Cases reported "Abdominal Pain"

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1/3. Ischemic colitis associated with rofecoxib.

    Rofecoxib is a selective cyclooxygenase-2 inhibitor that has been approved for the treatment of osteoarthritis and management of acute pain. Recent debate has emerged regarding the prothrombotic potential and the cardiovascular safety of this new drug, especially at doses greater than 25mg. We describe two extensively investigated cases of self-limited ischemic colitis in patients who were briefly treated with 50mg rofecoxib daily for acute pain. In both cases, the onset of symptoms correlated temporally with rofecoxib use and symptoms abated with drug discontinuation. There was no evidence of other possible causes of colon ischemia. A causal relationship between the start of rofecoxib treatment and the colon ischemia cannot be definitely established on the basis of the evidence, but the temporal relationship is striking and the pathophysiological rationale could be founded.
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ranking = 1
keywords = acute pain
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2/3. Relief of acute pain in chronic idiopathic gastroparesis with intravenous phentolamine.

    OBJECTIVE: To report a case in which complete relief of pain associated with gastroparesis, with promotion of gastric emptying, was achieved with administration of phentolamine. CASE SUMMARY: A 37-year-old opiate-tolerant female with a history of recurrent abdominal pain, gastroparesis, cyclic vomiting syndrome, and migraine headaches was admitted to the emergency department (ED) with severe acute abdominal pain, nausea, and vomiting. The patient had been previously implanted with a permanent gastric electrical stimulator and she was adherent to her prokinetic, antiemetic, analgesic, and migraine prophylactic medications. Pain relief was achieved rapidly and completely in the ED with sympatholysis by administration of intravenous phentolamine 0.5 mg/kg over 60 minutes, with continuous cardiac monitoring. At a 2 month follow-up visit, the patient reported chronic pain relief, and a decrease in opiate doses was maintained by oral administration of clonidine 0.1 mg twice daily. DISCUSSION: gastroparesis represents a difficult treatment challenge because management of gastric dysmotility and the accompanying severe abdominal pain is often mutually exacerbating and ineffective. Sympatholysis by intravenous phentolamine provided profound and immediate relief of acute gastroparesis-related abdominal pain in our patient. The mechanism of phentolamine is believed to be receptor blockade at alpha-adrenergic receptors and, therefore, inhibition of the peripheral sensitizing effects of circulating norepinephrine. Although action at a peripheral nerve level is presumed, modulation of alpha-adrenoreceptors receptors is also possible at the dorsal root ganglion or at other central nervous system sites. CONCLUSIONS: The dramatic relief of acute pain in gastroparesis by phentolamine observed in this case would warrant investigation of a larger, controlled case series. patients who respond to intravenous sympatholysis may likewise be candidates for longer term sympathetic modulation with oral sympatholytics.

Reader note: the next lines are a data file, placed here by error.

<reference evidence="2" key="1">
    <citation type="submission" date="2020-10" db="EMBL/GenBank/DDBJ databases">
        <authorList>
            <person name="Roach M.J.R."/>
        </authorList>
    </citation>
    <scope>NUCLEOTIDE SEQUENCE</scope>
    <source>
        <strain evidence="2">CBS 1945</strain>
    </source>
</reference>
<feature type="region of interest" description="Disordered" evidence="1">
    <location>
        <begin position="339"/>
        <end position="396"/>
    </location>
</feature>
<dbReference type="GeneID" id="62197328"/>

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ranking = 2.5
keywords = acute pain
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3/3. Spontaneous intra-partum rupture of uterine vein--an uncommon cause of intra-abdominal haemorrhage.

    A rare case of spontaneous rupture of a branch of the uterine vein in a primigravida is discussed. The patient with an uncomplicated pregnancy presented with signs and symptoms suggestive of abruptio placenta with foetal distress. Lower segment Caesarean section was performed. The cause of acute pain was identified to be intra-abdominal bleeding secondary to the rupture of a branch of the uterine vein. The pathophysiology of the problem is discussed.
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ranking = 0.5
keywords = acute pain
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